Online cheating - what to do - Shulman & Partners - divorce law in Toronto
6 votes, average: 4.00 out of 56 votes, average: 4.00 out of 56 votes, average: 4.00 out of 56 votes, average: 4.00 out of 56 votes, average: 4.00 out of 5 (6 votes, average: 4.00 out of 5, rated)

Digital Infidelity: Cheating in a World of Technology

Recently, the question was posed, “is cheating online really cheating?”. At first glance, you’d have to say “Duh? You literally used the word “Cheating” twice in the question. But is it digital infidelity? On a deeper level, I suppose the real answer is “it depends on what you consider cheating”.

In the most traditional definition “cheating” is any inappropriate or unapproved thought or action of another person outside of your immediate relationship. However, the relationship model is no longer always a simple two (2) person construct. A lot has changed over the years. Previously considered “unacceptable” or “taboo”, is now common-place for many. Each of us seems to have our own sliding scale concerning the topic.

To further complicate the matter, it was once a debate over whether or not it was appropriate for the Toronto Sun to post the “Sunshine Girl” or “Sunshine Boy” in their newspaper. For many people it was considered completely normal to have a peek each day. For others, getting caught looking could result in a lengthy discussion about how they were simply curious how 25-year old Kristy was doing with her aspirations of becoming a lawyer/astronaut. Today, we are bombarded with images, videos and in some cases even unsolicited reach outs from people we never knew existed on our social media.

- Article Continued Below -


To Our Newsletter

Open Communication

Still, when it comes down to it, everybody is different and so is their personal line drawn in the sand. My personal advice to anyone starting out in a new relationship is talk talk openly with their partner(s) about what exactly is okay and not okay with them. I suggest this open communication to solve a lot of potential problems going forward. But, not everybody is comfortable discussing the topic(s) or venturing into these conversations with a new partner. Especially digital infidelity. You know you better than I know you, so, you have decide what you will or won’t discuss. Anything that bothers you on day 1 will likely still be an issue on day 1001. Still, you’ll have 1000 more days of commitments and obligations to deal with later if you can’t come to even ground.

Digital Infidelity and Lockdown

What if you’re in a relationship and everything has been “normal” but then one day you unexpectedly got locked down? Then a year later you start to realize that your partner(s) have taken up this new digital hobby? Well, my advice is still that communication is necessary to solve the dilemma. You could drop subtle hints, make rude comments, delete their social media apps, or smash their technology… But that doesn’t mean that the behaviour will stop. It will likely either increase or become “forbidden pleasure” that they feel the need to hide from you.

The European Journal of Neuroscience and Behavioral Brain Research states that when you’re in a state of restriction the restricted item becomes more rewarding. They were talking about food but the same concept applies here. If you’re denied access to something, you’ll generally feel more compelled to want to do it. This won’t necessarily make you not do it, you’ll just find ways around the rules. On the other hand, if instead of saying “No. You can’t” or applying a punishment, you actually open up and talk to your partner, you can neutrally express what it is that upsets you. Together you can discuss why it happens, and mutually figure out if there’s a solution. If you think you need a third-party to mediate or help communicate, that’s cool. Lot’s of professionals exist that can help you with that.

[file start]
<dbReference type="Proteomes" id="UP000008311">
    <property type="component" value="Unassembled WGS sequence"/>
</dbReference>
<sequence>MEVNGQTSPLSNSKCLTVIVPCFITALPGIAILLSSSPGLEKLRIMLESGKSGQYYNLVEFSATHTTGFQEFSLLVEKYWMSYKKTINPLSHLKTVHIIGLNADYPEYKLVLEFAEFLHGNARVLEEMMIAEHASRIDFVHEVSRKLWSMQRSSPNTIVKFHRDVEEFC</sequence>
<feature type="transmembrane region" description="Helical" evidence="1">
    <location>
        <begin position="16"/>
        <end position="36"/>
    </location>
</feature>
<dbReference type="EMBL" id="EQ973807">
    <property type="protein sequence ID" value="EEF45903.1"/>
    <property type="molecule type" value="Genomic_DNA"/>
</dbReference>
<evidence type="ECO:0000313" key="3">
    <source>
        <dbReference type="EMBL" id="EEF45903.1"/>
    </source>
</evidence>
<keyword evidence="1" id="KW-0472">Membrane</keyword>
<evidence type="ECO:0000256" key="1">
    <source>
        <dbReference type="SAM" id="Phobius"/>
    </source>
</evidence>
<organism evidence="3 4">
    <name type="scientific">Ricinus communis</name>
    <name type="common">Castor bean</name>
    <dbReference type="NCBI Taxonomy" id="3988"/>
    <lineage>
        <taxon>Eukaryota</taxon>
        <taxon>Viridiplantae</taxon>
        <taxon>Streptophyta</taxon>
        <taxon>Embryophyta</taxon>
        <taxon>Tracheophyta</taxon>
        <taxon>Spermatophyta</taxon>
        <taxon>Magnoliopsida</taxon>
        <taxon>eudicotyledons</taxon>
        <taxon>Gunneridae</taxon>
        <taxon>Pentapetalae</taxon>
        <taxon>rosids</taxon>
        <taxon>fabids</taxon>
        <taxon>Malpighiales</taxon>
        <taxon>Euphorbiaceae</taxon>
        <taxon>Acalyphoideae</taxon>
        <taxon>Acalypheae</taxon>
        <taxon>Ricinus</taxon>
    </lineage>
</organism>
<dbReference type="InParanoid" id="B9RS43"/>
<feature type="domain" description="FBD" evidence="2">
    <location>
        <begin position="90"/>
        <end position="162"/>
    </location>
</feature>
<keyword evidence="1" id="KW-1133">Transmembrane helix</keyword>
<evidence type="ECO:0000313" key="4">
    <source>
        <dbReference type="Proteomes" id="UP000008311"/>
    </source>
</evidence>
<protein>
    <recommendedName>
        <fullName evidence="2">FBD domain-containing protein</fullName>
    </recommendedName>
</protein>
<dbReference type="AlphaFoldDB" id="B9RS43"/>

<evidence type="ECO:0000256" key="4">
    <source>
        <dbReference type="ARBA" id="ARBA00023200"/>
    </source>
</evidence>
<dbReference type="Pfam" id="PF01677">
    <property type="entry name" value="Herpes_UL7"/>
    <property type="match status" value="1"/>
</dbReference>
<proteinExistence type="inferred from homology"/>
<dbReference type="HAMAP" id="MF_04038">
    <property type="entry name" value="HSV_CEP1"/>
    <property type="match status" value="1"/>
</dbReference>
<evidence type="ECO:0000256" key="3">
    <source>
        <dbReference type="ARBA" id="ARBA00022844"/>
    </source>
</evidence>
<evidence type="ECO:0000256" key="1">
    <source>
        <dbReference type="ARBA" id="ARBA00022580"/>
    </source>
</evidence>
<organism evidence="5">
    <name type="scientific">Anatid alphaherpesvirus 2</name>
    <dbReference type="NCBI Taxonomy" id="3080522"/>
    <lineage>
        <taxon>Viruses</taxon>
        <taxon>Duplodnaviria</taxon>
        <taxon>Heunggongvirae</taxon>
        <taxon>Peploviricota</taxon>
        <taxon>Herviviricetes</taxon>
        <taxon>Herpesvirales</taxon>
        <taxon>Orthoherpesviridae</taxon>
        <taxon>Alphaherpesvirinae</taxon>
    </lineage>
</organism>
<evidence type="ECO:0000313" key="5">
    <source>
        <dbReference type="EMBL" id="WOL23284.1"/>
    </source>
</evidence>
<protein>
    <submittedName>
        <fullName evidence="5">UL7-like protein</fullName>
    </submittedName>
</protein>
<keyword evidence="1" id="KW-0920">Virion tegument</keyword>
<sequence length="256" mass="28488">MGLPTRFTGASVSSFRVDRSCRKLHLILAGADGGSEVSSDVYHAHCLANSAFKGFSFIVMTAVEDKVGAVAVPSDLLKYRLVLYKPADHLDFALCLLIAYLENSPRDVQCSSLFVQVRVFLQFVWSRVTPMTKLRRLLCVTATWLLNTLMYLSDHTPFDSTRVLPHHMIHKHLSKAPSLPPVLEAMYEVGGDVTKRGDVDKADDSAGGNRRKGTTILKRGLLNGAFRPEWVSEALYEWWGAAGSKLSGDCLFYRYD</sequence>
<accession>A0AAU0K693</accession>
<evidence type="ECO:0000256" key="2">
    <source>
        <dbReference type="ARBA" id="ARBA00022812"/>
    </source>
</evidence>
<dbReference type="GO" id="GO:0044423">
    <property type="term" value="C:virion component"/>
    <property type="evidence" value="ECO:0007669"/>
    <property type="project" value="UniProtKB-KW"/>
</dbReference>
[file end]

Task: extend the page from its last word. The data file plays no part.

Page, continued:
Digital Infidelity: Legal Help.

How to Find Out

Okay, but what if this is a deal breaker and I want to know conclusively if my partner is digitally cheating on me? What can I do to find out?

Well, if you have legal access to their technological device and/or own the device, you could have it forensically imaged and reviewed by a specialist. In many cases even deleted emails, texts, Whatsapp messages, etc. can be retrieved, documented and reported to you. Or, you could hire a PI to review their online presence in depth to see if there are any loose ends or traces of the activity. Or, you could talk to them and ask them directly. You would be surprised how often the last one results in an honest response. Whatever you decide to do, make sure that you can accept that the response you get might not be the one you wanted.

(6 votes, average: 4.00 out of 5)
The materials contained in this website are intended to provide general information and comment only and should not be relied or construed as legal advice or opinion. While we endeavor to keep the information on this web site as up to date, accurate and complete as reasonably possible, we do not warrant the completeness, timeliness or accuracy of anything contained in this web site. The application and impact of laws can vary widely, based on the specific facts involved. For any particular fact situation, we urge you to consult an experienced lawyer with any specific legal questions you may have. Your use of this website doe not constitute or create a lawyer-client relationship. Should you wish to retain our firm, kindly contact our office to set up a meeting with a lawyer.